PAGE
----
Monday
4:45 - 5:45
free

There’s No Such Thing as Color Space…Prove Me Wrong - Mark D. Fairchild
This roundtable discussion examines the question of what constitutes a color space and whether they have any significant perceptual meaning. The term “color space” is very commonly used, but applied to a wide variety of specifications from device signal values (RGB, CMYK, YCbCr, ICtCp), to cone responses (LMS), to tristimulus values (XYZ) and chromaticity coordinates (xy, u’v’), to cone contrasts (ΔL,ΔM,ΔS), to color differences (ΔL*Δa*Δb*, ΔL*ΔC*ΔH), to opponent responses (L+M+S, L-M, L+M-S)to quasi-appearance models (CIELAB, CIELUV), to color appearance models (CIECAM02, CIECAM16), to color order systems (Munsell, NCS), etc. It is reasonable to ask whether any of these systems benefit our scientific understanding of color perception by being expressed as three-dimensional spaces rather than simply three, or more, independent perceptual dimensions. Color appearance is best expressed using five independent perceptual dimensions and squeezing those into three- or five-dimensional spaces is not helpful. The same can likely be said for color difference and encoding metrics. Mark will briefly review this concept, pose questions, and facilitate an open round-table discussion. Prove him wrong! (If these questions do not fill the allotted time, we can discuss the fact that there is no such thing as color constancy!)

All Day

Independent walking tours of the RIT Galleries and Installations. More information HERE.

Tuesday
2:15 - 5:30
$90


LED Lighting: The Intersection of Color Science and Design - Michael J. Murdoch and Kimberly R. Mercier
Currently, LED technology leads the market for electric lighting, primarily promoted for its substantial energy efficiency. Beyond energy, however, the flexibility offered by solid-state lighting (SSL) – including LED and OLED – allows lighting to provide a breadth of benefits to the human experience: color, vision, health, art, performance, and happiness.

This course will be provided jointly by a color scientist and a lighting designer, each bringing their own perspective to the multi-disciplinary field of lighting. The instructors will explore an apparent collision course between discoveries made in lighting research, progress made in LED technologies, and preferences in approaches to lighting applications. Focusing on color in architectural lighting environments, they will cover topics including:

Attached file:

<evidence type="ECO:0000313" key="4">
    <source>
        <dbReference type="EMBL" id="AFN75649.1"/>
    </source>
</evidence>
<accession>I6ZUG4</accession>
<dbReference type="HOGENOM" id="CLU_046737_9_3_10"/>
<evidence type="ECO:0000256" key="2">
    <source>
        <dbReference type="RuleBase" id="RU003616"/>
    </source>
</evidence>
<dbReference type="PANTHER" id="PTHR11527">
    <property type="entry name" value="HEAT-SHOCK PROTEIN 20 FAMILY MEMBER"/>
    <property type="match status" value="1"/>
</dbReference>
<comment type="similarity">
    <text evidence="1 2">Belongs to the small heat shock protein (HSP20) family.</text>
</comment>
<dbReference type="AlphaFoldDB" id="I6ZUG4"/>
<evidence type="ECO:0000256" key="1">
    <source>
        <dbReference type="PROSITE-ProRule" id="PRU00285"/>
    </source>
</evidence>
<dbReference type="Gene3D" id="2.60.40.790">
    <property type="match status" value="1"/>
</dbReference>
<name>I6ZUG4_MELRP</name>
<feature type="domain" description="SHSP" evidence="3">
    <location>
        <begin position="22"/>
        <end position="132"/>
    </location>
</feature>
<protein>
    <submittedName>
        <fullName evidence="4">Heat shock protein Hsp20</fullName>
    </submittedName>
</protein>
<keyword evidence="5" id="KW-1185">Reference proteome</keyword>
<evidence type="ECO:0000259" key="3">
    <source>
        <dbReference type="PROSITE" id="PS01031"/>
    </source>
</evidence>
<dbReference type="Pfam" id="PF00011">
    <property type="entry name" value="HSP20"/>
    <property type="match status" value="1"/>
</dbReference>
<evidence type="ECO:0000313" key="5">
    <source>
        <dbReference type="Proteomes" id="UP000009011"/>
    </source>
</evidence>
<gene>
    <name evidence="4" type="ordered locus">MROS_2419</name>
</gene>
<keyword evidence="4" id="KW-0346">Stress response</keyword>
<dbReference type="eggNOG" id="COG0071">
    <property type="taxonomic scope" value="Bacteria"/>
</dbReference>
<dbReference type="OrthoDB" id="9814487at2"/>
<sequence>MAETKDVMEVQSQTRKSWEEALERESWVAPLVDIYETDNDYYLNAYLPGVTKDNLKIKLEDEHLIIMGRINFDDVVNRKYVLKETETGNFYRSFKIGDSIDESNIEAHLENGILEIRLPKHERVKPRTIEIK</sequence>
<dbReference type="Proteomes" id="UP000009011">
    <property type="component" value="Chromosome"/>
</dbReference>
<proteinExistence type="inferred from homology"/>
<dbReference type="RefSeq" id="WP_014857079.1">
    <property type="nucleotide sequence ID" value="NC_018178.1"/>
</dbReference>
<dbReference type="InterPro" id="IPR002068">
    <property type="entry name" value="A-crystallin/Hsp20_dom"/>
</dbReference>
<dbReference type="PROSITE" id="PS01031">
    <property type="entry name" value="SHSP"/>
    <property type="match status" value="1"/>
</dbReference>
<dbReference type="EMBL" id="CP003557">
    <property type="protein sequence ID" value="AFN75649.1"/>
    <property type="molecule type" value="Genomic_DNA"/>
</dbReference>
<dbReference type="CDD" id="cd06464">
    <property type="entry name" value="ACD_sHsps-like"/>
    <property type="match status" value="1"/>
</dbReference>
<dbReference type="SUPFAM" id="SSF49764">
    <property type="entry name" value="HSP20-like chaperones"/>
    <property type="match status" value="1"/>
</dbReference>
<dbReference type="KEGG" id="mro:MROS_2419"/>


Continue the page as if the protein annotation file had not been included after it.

- LED light generation, white and colored LEDs
- Color rendition, the effect of light source on object color
- Light distribution and the design of appearance
-Healthy lighting, including more than what we see
- Energy and money, impact on design and controls
- System implementations, LED possibilities and architectures

Understanding some of each of these topics will illuminate how lighting designers, scientists, and engineers collaborate to impact the LED lighting products available, the codes that are written, and the outcomes of architectural designs and implementations. Mike and Kim will provide suggestions for the application of lighting color science knowledge to further the areas of art, design, product manufacturing, and human wellness.

The course will be given in the Munsell Color Science Laboratory, allowing participants to see and use advanced LED lighting systems and color measurement instruments.

Tuesday
2:15 - 5:30
$90

The Natural Colour System: A Toolbox for Colour Designers - Anders Nilsson
A knowledge of colour order systems is central to professional colour design work. This three-hour course will include a basic introduction to the NCS colour order system with a presentation of products and tools followed by demonstrations and hands-on exercises exploring the use of the NCS system by designers. All hands-on materials and course documentation will be provided.

Tuesday
2:15 - 4:15
$60

Fundamentals of Psychophysics - James Ferwerda
Psychophysical methods from experimental psychology can be used to quantify the relationships between the physical properties of the world and the qualities people perceive. The results of psychophysical experiments can be used to create models of human perception that can guide the development of effective color imaging algorithms and enabling interfaces. This course provides an introduction to the theory and practice of psychophysics and teaches attendees how to develop experiments that can be used to advance color imaging research and applications. Hands-on examples are used throughout so that attendees understand how to design and run their own experiments, analyze the results, and develop perceptually-based algorithms and applications.

Tuesday
2:15 - 4:15
$60

Connecting with Color - Jason Bemis  
Our journey begins on a planet that coevolved with light. This evolution led to the rise of fungi, plants, and insects that simultaneously communicated with one another through Light, color, and scent. Thus began a new interwoven system of rules and processes that initiated the beginning of what is known as our eco-system. Applied principles of the effects of color on our physical, psychological, and physiological responses will be explored through architecture, design, and visual systems.

Tuesday
2:15 - 3:15
free

Tuesday
3:30 - 5:30
free

Color Explorer Room - Maggie Maggio and Robin Kingsburgh
Drop in any time for hands-on color exploration. Team members from the Color Literacy Project will be on hand to guide visitors through multiple stations with tools and materials for exploring:
1. the spectrum with prisms, CD's and diffraction gratings